Tuesday, March 24, 2015

Walking Through the South Arkansas Arboretum.

Hunter and I are exploring Scenic Arkansas Highway 7 from end-to-end this week. Watch my Twitterfeed @TieDyeTravels for updates each day on where we've been and where we're headed.

The South Arkansas Arboretum in El Dorado is an Arkansas State Park run by South Arkansas Community College.  It's a Timberlands oasis in a growing city once known as Boomtown.  Here's a walk through the park I'd like to share.

It was an absolutely perfect day to visit... with a temperature of 74 degrees and
almost cloudless skies.

The Arboretum was originally opened in 1965.  The 12 acre park, located
around part of the old El Dorado High School campus, was the 50th Arkansas
State Park, and it's the only one within a city.

These artworks are part of the ARTboretum Arts in Education program with
students at Washington Middle School.  There's also a display at the SouthArkansas Arts Center.

We found camillias blooming in a couple of different places in the Active Use
section of the park.  This is the section close to the main entrance where the
gazebo and restrooms are located.

You have to stop and smell the flowers.

We also saw clusters of berries.  There were a few daffodils as well.

Throughout the park, small interpretive signs indicate the sort of tree you're
looking at, along with its characteristics.

The Timberlands are covered with smallbark and Loblolly pine trees, and they are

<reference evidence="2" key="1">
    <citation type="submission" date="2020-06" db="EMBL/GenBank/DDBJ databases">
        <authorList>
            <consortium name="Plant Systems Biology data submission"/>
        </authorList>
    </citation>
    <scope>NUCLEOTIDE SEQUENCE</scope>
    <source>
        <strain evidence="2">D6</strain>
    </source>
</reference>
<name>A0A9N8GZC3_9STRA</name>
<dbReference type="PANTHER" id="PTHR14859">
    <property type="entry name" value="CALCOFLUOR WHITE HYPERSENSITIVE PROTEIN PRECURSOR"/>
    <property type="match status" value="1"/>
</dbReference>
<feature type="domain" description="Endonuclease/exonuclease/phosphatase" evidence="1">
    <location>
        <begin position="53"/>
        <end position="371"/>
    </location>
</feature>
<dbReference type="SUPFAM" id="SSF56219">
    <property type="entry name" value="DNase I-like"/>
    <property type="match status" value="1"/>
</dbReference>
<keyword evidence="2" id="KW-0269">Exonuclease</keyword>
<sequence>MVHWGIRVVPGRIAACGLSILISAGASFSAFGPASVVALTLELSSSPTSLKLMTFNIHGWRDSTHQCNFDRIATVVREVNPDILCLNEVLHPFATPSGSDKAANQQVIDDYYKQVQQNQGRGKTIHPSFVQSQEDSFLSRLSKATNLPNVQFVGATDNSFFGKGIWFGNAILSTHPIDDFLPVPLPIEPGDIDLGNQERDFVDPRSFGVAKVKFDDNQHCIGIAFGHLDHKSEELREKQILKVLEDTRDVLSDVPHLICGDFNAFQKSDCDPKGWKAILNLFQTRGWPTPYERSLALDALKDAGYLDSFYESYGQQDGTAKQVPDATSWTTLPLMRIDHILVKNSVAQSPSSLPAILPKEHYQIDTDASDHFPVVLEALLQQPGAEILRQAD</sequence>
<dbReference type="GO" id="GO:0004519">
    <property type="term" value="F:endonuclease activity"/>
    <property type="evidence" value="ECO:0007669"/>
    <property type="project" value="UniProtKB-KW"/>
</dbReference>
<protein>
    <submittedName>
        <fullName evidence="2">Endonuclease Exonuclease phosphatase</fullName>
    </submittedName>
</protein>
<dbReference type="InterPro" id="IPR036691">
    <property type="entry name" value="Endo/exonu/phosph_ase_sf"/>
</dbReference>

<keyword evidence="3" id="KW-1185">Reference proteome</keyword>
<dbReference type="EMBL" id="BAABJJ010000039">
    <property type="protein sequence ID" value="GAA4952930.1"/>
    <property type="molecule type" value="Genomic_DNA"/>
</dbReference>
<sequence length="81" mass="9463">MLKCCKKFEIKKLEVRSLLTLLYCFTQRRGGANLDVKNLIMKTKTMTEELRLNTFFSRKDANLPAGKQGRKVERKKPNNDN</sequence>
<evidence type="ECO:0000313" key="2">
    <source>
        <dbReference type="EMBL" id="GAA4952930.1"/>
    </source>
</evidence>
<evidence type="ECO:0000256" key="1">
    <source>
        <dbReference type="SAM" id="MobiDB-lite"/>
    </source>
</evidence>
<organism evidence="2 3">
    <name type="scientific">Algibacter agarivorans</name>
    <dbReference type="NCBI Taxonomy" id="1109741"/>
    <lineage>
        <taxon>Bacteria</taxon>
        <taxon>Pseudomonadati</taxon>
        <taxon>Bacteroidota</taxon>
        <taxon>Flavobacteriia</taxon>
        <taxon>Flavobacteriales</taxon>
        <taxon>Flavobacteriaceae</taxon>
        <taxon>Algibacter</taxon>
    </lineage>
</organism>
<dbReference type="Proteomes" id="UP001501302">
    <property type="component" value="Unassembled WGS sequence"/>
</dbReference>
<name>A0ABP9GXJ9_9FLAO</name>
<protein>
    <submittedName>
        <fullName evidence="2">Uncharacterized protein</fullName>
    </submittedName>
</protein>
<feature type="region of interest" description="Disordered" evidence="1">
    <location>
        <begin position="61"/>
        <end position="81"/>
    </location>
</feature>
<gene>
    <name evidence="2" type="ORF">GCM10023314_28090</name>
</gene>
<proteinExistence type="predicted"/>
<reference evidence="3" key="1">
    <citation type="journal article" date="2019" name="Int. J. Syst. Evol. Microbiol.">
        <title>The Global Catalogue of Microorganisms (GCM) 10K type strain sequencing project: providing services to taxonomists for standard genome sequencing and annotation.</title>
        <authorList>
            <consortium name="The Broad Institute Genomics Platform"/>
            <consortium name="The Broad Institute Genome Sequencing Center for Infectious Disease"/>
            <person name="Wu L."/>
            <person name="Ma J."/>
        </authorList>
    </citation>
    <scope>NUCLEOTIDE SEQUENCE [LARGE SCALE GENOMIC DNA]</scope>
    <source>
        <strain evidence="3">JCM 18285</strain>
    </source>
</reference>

well represented here.  Pines tend to grow tall rather than wide, and that allows
for some pretty impressive views.

There's a small pooling brook that separates the Active Use area from the
Transitional Area of the park.  Here, you'll find paths on either side with benches
for relaxing.

Hunter was really excited to cross this bridge, until she saw the snake
habitat sign on it.  That was about the point where I spotted an actual snake.

This Broad-Banded Watersnake was maybe half a foot long, but it was enough
to unnerve Hunter.

The sign clearly told us this was a non-venemous snake, which was good.
We also saw frog eggs in this little pool.

In the transitional areas, trees and shrubs are encouraged
to grow more freely, while paths are still nicely maintained.

This map is located at the edge of the Natural Area, where the plants are allowed
to grow freely.  This area is particularly popular with walkers and joggers, who enjoy
the natural setting while exercising.

This particular shortleaf pine twists a bit on its way
reaching up towards the sky.

Pink camellias in bloom in the Active Use Area.

There's a small butterfly garden at the entrance to the park. That's
where we found this lilac in bloom. 
Hunter loved the fountain by the gazebo.
If you're interested in learning more about the South Arkansas Arboretum, or would like to visit, head to this Arkansas State Parks website.

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